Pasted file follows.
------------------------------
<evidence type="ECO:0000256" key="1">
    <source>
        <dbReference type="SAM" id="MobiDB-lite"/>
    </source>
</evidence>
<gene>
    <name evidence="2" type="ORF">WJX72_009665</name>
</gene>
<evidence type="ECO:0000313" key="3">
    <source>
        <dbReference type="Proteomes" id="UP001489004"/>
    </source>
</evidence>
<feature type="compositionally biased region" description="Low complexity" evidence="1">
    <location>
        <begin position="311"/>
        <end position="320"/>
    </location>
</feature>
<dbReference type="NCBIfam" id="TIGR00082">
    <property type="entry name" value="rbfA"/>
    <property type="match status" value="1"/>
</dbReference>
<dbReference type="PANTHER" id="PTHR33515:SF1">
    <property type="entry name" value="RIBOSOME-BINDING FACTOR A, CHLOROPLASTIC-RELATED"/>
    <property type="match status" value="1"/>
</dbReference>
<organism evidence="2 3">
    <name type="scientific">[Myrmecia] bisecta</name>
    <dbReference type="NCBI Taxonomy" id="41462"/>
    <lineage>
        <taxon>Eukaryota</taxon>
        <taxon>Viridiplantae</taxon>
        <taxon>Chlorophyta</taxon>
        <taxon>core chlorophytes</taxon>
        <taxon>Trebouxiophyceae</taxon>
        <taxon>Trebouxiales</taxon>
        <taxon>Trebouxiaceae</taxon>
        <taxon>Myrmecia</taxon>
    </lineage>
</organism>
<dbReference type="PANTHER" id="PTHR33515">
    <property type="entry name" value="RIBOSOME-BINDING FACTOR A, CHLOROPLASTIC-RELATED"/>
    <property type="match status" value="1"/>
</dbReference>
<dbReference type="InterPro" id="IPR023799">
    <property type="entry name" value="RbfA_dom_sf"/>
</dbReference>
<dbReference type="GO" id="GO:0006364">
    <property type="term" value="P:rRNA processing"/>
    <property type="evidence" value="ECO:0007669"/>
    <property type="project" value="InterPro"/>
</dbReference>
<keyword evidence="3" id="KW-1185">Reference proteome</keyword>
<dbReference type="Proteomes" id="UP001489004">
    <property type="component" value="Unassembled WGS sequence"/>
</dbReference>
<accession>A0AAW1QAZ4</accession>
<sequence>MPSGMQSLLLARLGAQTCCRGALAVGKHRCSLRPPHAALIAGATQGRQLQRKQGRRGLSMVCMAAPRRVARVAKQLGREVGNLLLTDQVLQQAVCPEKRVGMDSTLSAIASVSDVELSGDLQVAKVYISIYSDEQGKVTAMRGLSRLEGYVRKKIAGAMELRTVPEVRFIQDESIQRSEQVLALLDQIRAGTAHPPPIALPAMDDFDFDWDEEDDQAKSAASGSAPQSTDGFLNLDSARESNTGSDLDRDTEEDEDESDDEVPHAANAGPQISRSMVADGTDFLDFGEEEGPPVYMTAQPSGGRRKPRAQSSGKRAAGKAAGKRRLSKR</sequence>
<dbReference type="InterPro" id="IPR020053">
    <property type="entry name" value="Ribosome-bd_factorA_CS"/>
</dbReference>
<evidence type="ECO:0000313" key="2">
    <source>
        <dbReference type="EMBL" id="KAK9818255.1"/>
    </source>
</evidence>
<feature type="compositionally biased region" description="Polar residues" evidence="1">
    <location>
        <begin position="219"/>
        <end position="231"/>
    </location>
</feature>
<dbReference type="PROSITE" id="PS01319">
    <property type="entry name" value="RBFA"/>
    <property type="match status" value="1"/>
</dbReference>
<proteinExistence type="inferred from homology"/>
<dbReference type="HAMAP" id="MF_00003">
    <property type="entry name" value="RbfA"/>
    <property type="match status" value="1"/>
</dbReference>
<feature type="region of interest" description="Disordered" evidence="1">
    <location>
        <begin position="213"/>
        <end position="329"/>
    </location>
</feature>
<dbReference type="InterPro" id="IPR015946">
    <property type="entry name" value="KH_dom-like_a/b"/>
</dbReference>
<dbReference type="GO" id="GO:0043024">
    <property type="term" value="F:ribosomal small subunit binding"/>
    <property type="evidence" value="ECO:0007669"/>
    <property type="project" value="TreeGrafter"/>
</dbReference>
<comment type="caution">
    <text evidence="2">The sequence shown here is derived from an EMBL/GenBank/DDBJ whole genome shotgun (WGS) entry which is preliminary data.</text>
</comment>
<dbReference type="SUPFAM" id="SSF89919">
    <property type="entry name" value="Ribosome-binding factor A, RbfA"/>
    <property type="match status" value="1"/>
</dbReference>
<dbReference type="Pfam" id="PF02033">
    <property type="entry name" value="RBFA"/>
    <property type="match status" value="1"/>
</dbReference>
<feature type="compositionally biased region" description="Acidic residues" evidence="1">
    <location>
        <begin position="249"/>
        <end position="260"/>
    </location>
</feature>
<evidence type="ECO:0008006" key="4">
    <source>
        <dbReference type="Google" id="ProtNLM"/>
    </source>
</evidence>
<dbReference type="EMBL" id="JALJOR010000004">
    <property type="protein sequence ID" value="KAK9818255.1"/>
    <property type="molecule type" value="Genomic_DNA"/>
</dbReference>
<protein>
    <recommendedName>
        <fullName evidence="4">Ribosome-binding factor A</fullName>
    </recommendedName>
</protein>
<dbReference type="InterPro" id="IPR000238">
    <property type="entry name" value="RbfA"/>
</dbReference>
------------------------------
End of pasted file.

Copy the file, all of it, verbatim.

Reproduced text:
<evidence type="ECO:0000256" key="1">
    <source>
        <dbReference type="SAM" id="MobiDB-lite"/>
    </source>
</evidence>
<gene>
    <name evidence="2" type="ORF">WJX72_009665</name>
</gene>
<evidence type="ECO:0000313" key="3">
    <source>
        <dbReference type="Proteomes" id="UP001489004"/>
    </source>
</evidence>
<feature type="compositionally biased region" description="Low complexity" evidence="1">
    <location>
        <begin position="311"/>
        <end position="320"/>
    </location>
</feature>
<dbReference type="NCBIfam" id="TIGR00082">
    <property type="entry name" value="rbfA"/>
    <property type="match status" value="1"/>
</dbReference>
<dbReference type="PANTHER" id="PTHR33515:SF1">
    <property type="entry name" value="RIBOSOME-BINDING FACTOR A, CHLOROPLASTIC-RELATED"/>
    <property type="match status" value="1"/>
</dbReference>
<organism evidence="2 3">
    <name type="scientific">[Myrmecia] bisecta</name>
    <dbReference type="NCBI Taxonomy" id="41462"/>
    <lineage>
        <taxon>Eukaryota</taxon>
        <taxon>Viridiplantae</taxon>
        <taxon>Chlorophyta</taxon>
        <taxon>core chlorophytes</taxon>
        <taxon>Trebouxiophyceae</taxon>
        <taxon>Trebouxiales</taxon>
        <taxon>Trebouxiaceae</taxon>
        <taxon>Myrmecia</taxon>
    </lineage>
</organism>
<dbReference type="PANTHER" id="PTHR33515">
    <property type="entry name" value="RIBOSOME-BINDING FACTOR A, CHLOROPLASTIC-RELATED"/>
    <property type="match status" value="1"/>
</dbReference>
<dbReference type="InterPro" id="IPR023799">
    <property type="entry name" value="RbfA_dom_sf"/>
</dbReference>
<dbReference type="GO" id="GO:0006364">
    <property type="term" value="P:rRNA processing"/>
    <property type="evidence" value="ECO:0007669"/>
    <property type="project" value="InterPro"/>
</dbReference>
<keyword evidence="3" id="KW-1185">Reference proteome</keyword>
<dbReference type="Proteomes" id="UP001489004">
    <property type="component" value="Unassembled WGS sequence"/>
</dbReference>
<accession>A0AAW1QAZ4</accession>
<sequence>MPSGMQSLLLARLGAQTCCRGALAVGKHRCSLRPPHAALIAGATQGRQLQRKQGRRGLSMVCMAAPRRVARVAKQLGREVGNLLLTDQVLQQAVCPEKRVGMDSTLSAIASVSDVELSGDLQVAKVYISIYSDEQGKVTAMRGLSRLEGYVRKKIAGAMELRTVPEVRFIQDESIQRSEQVLALLDQIRAGTAHPPPIALPAMDDFDFDWDEEDDQAKSAASGSAPQSTDGFLNLDSARESNTGSDLDRDTEEDEDESDDEVPHAANAGPQISRSMVADGTDFLDFGEEEGPPVYMTAQPSGGRRKPRAQSSGKRAAGKAAGKRRLSKR</sequence>
<dbReference type="InterPro" id="IPR020053">
    <property type="entry name" value="Ribosome-bd_factorA_CS"/>
</dbReference>
<evidence type="ECO:0000313" key="2">
    <source>
        <dbReference type="EMBL" id="KAK9818255.1"/>
    </source>
</evidence>
<feature type="compositionally biased region" description="Polar residues" evidence="1">
    <location>
        <begin position="219"/>
        <end position="231"/>
    </location>
</feature>
<dbReference type="PROSITE" id="PS01319">
    <property type="entry name" value="RBFA"/>
    <property type="match status" value="1"/>
</dbReference>
<proteinExistence type="inferred from homology"/>
<dbReference type="HAMAP" id="MF_00003">
    <property type="entry name" value="RbfA"/>
    <property type="match status" value="1"/>
</dbReference>
<feature type="region of interest" description="Disordered" evidence="1">
    <location>
        <begin position="213"/>
        <end position="329"/>
    </location>
</feature>
<dbReference type="InterPro" id="IPR015946">
    <property type="entry name" value="KH_dom-like_a/b"/>
</dbReference>
<dbReference type="GO" id="GO:0043024">
    <property type="term" value="F:ribosomal small subunit binding"/>
    <property type="evidence" value="ECO:0007669"/>
    <property type="project" value="TreeGrafter"/>
</dbReference>
<comment type="caution">
    <text evidence="2">The sequence shown here is derived from an EMBL/GenBank/DDBJ whole genome shotgun (WGS) entry which is preliminary data.</text>
</comment>
<dbReference type="SUPFAM" id="SSF89919">
    <property type="entry name" value="Ribosome-binding factor A, RbfA"/>
    <property type="match status" value="1"/>
</dbReference>
<dbReference type="Pfam" id="PF02033">
    <property type="entry name" value="RBFA"/>
    <property type="match status" value="1"/>
</dbReference>
<feature type="compositionally biased region" description="Acidic residues" evidence="1">
    <location>
        <begin position="249"/>
        <end position="260"/>
    </location>
</feature>
<evidence type="ECO:0008006" key="4">
    <source>
        <dbReference type="Google" id="ProtNLM"/>
    </source>
</evidence>
<dbReference type="EMBL" id="JALJOR010000004">
    <property type="protein sequence ID" value="KAK9818255.1"/>
    <property type="molecule type" value="Genomic_DNA"/>
</dbReference>
<protein>
    <recommendedName>
        <fullName evidence="4">Ribosome-binding factor A</fullName>
    </recommendedName>
</protein>
<dbReference type="InterPro" id="IPR000238">
    <property type="entry name" value="RbfA"/>
</dbReference>